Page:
When a character in a story does not change and they are behaving in the same way at the end of the story as they were in the beginning then they are said to be a Static character. You can see from this example that it is possible for a person to change for the worse, meaning they could begin the story acting like an addict and by the end of the story be an addict willing to kill to get money to feed his addiction. This would not be a Dynamic character because in truth, he has not changed internally. He lost the battle with himself and his actions are merely more of the same, just amplified.

In stories – whether the plot comes from a movie, a song or a dream – there are Dynamic characters and Static ones. Often times, a good writer will use the negatives in a Static character to highlight the positives in the Dynamic character and that’s how their heroism emerges in the end. The best of stories has a protagonist at the beginning who has a huge fear (perhaps caused by the negative action of an unchanging person filled with ego) and they confront their inner fear, then take positive action to move forward towards their goals and those goals or visions create an uplifting environment for their family, workplace or community. This is how they put the pieces back together, restore their strength, and go for their goals.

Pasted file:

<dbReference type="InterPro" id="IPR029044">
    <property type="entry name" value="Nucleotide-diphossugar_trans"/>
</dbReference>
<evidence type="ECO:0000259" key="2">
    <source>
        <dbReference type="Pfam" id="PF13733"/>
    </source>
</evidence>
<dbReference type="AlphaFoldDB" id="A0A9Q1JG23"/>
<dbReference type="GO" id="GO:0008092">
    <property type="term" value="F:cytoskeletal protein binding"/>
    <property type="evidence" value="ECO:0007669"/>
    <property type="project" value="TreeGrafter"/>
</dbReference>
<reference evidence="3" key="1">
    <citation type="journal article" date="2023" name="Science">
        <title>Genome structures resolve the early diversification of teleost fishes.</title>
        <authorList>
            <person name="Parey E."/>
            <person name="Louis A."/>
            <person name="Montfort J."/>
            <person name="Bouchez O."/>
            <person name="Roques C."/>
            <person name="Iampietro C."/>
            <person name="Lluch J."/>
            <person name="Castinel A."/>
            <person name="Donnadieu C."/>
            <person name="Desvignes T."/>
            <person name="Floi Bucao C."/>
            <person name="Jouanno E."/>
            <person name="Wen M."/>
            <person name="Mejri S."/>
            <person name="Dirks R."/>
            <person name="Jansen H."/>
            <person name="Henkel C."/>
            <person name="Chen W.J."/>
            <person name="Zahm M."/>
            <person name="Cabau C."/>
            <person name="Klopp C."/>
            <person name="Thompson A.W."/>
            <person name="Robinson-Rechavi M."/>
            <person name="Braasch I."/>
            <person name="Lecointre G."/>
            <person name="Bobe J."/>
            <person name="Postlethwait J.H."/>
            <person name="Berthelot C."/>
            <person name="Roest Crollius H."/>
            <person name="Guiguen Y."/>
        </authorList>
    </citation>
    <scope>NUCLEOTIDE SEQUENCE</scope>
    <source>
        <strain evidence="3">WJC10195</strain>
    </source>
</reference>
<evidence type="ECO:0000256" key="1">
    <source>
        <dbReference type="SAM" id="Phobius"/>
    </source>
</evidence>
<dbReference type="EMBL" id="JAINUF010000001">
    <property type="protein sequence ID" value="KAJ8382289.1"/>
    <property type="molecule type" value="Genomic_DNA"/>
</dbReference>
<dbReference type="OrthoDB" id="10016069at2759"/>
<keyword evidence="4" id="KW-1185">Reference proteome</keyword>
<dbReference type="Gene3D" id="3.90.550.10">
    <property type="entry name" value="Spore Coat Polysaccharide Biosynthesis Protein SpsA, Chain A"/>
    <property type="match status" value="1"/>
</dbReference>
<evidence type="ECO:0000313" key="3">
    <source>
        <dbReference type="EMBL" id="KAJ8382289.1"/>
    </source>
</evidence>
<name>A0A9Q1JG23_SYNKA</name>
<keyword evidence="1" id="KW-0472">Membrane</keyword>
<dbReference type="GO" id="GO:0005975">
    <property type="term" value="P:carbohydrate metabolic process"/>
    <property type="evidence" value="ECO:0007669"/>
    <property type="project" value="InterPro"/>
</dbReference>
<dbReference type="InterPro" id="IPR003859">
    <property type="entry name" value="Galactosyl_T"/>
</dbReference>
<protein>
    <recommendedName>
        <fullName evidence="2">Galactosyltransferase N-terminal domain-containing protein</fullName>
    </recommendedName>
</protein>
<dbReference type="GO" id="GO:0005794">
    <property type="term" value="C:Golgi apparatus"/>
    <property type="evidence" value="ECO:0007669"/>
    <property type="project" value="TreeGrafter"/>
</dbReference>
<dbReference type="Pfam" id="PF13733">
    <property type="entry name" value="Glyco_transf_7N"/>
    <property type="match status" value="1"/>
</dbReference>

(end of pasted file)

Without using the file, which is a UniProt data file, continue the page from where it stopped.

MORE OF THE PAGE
I’m working on a book which explores these dynamics of change in more depth, using the metaphors of jail to examine the way ego traps people in patterns which don’t change and keeps them static instead of moving upwards. I’m also exploring dreams from people who are currently serving time in jail because sometimes the dreams of these so-called “criminals” show more potential for growth and change then people who call themselves “upstanding citizens.”

The book explores how a person who is stuck in a static, non-changing, and negative pattern can try to break the spirit of someone they are interacting with in family or work situations. A Dynamic person who is willing to change can take a good & close look at the broken pieces of their lives and use their skills, talents, virtues & natural gifts to put those broken pieces back together. That is how things change & transform for the better.

More on this topic is coming soon.

Take a look at the sections on Dreamwork With Prisoners to learn more about the work and contact me by email if you are interested in supporting the initiative. Financial donations are always welcomed and money is used for postage costs & collect calls from the jail as inmates can only make collect calls. There are also opportunities for volunteers open to writing to inmates to offer encouragement in moving forward in their lives. Message me for more information and watch this site for more details as they emerge.